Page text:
Iran denies seeking WMD

Iran has strongly denied that it has ever sought to acquire weapons of mass destruction.

    President Khatami says Iran opposes manufacture of WMDs

    Addressing a news conference at the World Economic Forum at the Swiss resort of Davos, Iran's reformist President Muhammad Khatami in fact insisted his country opposed the manufacture and production of nuclear weapons.

    "Iran has never been after weapons of mass destruction," Khatami said.

    His denial assumes significance since Iran has steadfastly been accused by the United States of pursuing a hidden nuclear agenda for developing atomic weapons.

    US President George Bush had cited Iran's "sinister nuclear designs" to include it in his "axis of evil."

    Iranian cooperation

    But Khatami disagreed, saying "we vehemently oppose the manufacture and production of nuclear weapons. For this reason we extend sincere and honest cooperation with the International Atomic Energy Agency (IAEA)."

    "Iran has never been after weapons of mass destruction"

    Muhammad Khatami,
    President

    Iran agreed last October to suspend its uranium enrichment programme and accepted intrusive international inspections.

    Khatami also denied allegations of Iran's clandestine nuclear-links with North Korea.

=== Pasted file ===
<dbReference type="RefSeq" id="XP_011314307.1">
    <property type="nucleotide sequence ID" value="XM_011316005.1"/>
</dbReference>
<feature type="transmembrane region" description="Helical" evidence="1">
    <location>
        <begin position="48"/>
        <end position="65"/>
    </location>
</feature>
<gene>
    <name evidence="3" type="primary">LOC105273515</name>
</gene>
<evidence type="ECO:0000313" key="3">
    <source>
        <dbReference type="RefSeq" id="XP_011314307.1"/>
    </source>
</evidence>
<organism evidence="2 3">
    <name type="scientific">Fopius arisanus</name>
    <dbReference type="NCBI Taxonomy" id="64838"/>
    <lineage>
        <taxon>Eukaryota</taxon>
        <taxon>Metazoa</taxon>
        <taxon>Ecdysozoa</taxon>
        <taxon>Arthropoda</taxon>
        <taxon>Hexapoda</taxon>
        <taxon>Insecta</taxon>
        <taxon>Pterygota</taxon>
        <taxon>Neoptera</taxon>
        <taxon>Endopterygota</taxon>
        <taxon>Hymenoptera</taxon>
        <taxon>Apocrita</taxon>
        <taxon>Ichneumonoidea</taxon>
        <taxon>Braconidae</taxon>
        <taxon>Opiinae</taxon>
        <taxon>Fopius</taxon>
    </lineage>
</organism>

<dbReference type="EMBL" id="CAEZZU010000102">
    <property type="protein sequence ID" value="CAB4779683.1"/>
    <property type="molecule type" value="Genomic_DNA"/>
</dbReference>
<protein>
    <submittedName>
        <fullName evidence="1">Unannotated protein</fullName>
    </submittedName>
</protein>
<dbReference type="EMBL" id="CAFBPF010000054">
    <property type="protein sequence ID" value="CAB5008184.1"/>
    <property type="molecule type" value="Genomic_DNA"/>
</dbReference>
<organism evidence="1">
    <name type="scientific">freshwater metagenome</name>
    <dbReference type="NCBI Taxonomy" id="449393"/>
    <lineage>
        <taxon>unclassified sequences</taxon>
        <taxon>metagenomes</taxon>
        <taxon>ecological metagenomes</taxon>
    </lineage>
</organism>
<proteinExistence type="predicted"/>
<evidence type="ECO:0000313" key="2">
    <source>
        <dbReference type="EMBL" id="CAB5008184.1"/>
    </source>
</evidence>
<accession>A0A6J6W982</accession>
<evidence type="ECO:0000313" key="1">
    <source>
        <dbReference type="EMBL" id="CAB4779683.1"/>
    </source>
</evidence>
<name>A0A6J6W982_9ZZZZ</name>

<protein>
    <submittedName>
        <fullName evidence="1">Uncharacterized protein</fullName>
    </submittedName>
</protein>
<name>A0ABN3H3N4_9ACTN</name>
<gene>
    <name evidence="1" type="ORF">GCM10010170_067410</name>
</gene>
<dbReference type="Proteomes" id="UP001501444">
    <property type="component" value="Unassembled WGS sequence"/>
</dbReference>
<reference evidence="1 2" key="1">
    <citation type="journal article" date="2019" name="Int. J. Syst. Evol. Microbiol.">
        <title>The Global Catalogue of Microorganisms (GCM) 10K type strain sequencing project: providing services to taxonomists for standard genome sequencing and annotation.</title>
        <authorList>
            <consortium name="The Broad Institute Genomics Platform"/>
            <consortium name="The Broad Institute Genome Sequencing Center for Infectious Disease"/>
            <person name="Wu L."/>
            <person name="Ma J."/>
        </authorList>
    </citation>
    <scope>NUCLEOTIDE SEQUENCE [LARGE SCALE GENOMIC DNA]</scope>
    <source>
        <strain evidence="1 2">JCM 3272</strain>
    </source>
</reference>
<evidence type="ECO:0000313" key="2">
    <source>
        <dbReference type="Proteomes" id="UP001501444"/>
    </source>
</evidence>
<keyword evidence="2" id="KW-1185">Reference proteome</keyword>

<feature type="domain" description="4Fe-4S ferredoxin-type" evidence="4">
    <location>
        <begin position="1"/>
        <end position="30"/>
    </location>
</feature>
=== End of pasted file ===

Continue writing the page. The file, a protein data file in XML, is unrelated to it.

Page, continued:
"I categorically deny that there was a shipment of nuclear material by North Korea to Iran. We have nothing to hide," he said.

    But Khatami said Iran reserved the right to develop nuclear technology for peaceful purposes.

    "We expect our friends throughout the world to fulfil their commitments to us," he said referring to provisions under the Nuclear Non-Proliferation Treaty for the sharing of nuclear technology for peaceful purposes.

    SOURCE: Agencies


    YOU MIGHT ALSO LIKE

    How different voting systems work around the world

    How different voting systems work around the world

    Nearly two billion voters in 52 countries around the world will head to the polls this year to elect their leaders.

    How Moscow lost Riyadh in 1938

    How Moscow lost Riyadh in 1938

    Russian-Saudi relations could be very different today, if Stalin hadn't killed the Soviet ambassador to Saudi Arabia.

    The peace games: Dreaming big for South Sudan's youth

    The peace games: Dreaming big for South Sudan's youth

    A relatively new independence and fresh waves of conflict inspire a South Sudanese refugee to build antiwar video games.